The second method does not use mounds or hills. Simply space seeds 18 to 36 inches apart and plant at a depth of ½ to 1 inch deep. Plant 2 to 3 seeds per hole, and thin to the 1 strongest plant as they grow.
Depending on the variety, butternut squash seeds typically take 5 to 10 days to germinate, during which you will want to water lightly every day. Once they have sprouted, you can water them more deeply less often. Established gardens like about 1 inch of water once per week, adjusting for rainfall. Butternut squash leaves like to stay dry, so water with soaker hoses or a hose extension at the base of the plant.
Squash are heavy feeders, so adding compost tea or organic liquid fertilizer to your plants every two to three weeks will keep them healthy and strong. It’s also important to check your plants regularly for squash bugs that like to attach themselves under leaves. You can remove them with a damp cloth. I like to make a habit of spending at least 15 minutes in the garden every day to stay ahead of the weeds and pests and learn more about my plants as I watch them grow.
How to Roast Butternut Squash
Our family’s favorite way to eat butternut squash is to roast it. Roasting butternut squash brings out the natural sweetness in the vegetable and gives it a rich, delicious flavor. Not only is roasting butternut squash the easiest way to cook it, but it also becomes very versatile.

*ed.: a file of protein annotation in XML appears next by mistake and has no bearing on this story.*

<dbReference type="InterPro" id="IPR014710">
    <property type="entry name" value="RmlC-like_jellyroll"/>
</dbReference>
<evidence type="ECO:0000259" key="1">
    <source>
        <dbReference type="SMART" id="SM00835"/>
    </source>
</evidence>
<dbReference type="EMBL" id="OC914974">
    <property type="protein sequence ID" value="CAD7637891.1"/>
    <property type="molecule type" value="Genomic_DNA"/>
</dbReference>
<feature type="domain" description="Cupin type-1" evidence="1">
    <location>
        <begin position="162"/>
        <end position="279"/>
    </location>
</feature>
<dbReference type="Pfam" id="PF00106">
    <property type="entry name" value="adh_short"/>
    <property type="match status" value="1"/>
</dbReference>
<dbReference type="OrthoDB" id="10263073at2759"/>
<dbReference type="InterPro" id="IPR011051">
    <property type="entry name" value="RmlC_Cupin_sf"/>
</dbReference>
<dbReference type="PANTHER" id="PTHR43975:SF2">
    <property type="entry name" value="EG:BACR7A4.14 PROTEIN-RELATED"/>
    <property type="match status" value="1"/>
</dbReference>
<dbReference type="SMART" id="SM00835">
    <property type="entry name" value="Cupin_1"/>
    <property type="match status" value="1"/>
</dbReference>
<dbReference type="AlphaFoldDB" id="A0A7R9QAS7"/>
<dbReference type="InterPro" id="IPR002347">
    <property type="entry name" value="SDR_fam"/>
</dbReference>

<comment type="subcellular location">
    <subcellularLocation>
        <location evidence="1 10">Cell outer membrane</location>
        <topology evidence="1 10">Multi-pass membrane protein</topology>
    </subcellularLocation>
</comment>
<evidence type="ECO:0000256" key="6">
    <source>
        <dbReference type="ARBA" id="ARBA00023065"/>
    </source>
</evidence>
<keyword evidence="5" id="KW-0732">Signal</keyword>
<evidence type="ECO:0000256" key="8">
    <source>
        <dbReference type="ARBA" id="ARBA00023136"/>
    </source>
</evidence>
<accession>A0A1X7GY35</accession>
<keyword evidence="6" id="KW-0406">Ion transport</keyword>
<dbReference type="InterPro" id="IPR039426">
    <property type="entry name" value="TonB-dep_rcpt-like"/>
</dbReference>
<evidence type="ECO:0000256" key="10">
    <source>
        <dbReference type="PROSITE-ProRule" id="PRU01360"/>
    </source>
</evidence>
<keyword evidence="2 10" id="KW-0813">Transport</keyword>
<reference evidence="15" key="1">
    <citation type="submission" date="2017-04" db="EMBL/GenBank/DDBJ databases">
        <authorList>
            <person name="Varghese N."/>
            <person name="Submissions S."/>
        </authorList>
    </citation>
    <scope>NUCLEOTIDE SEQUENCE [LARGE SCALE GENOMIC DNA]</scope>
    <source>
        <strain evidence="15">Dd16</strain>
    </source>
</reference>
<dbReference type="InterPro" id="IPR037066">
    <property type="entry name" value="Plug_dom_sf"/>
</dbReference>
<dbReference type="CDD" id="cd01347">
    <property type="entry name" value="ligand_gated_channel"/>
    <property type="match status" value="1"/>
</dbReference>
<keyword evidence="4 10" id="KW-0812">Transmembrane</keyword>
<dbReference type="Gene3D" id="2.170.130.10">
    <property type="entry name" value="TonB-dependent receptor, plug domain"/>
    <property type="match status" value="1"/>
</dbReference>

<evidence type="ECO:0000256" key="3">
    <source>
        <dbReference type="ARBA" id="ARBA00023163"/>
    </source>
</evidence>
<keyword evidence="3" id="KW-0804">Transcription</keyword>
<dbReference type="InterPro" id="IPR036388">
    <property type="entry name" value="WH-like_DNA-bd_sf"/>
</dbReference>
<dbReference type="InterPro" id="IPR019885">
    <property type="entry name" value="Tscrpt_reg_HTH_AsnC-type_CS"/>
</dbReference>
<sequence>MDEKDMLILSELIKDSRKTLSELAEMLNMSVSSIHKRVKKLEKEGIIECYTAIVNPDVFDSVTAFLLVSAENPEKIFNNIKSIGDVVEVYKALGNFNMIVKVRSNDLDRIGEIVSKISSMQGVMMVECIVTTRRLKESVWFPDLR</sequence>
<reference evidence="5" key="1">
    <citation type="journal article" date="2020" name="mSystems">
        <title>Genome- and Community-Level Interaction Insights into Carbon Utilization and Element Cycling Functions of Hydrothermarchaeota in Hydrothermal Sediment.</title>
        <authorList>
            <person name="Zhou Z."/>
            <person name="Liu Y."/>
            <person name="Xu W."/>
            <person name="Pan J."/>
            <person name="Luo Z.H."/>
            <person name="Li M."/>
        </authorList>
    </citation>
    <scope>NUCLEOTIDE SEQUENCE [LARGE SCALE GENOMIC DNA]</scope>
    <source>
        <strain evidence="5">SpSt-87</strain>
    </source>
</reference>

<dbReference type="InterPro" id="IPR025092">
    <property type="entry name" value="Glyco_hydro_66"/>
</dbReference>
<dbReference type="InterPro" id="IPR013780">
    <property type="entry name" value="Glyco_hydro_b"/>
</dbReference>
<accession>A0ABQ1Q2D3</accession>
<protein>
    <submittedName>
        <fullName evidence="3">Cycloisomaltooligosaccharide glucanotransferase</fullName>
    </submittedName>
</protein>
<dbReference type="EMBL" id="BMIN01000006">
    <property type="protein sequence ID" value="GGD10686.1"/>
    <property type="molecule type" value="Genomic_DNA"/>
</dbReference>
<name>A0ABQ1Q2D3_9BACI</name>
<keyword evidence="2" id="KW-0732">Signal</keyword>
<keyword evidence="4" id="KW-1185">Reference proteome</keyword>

You can use roasted butternut squash in salads or as a side. Or it can be pureed and become the base to soups, or my favorite, mashed squash as a lower glycemic, richer tasting alternative to mashed potatoes. It’s easy to freeze once roasted so you can save it for delicious winter soups and mashes long after your harvest is over.
Step 1: Preheat the oven to 425 degrees and line a baking tray or glass baking dish with parchment paper. Butternut squash leaks a lot of juice while roasting and it’s nice to skip the scrubbing step at clean up and simply throw away the parchment paper.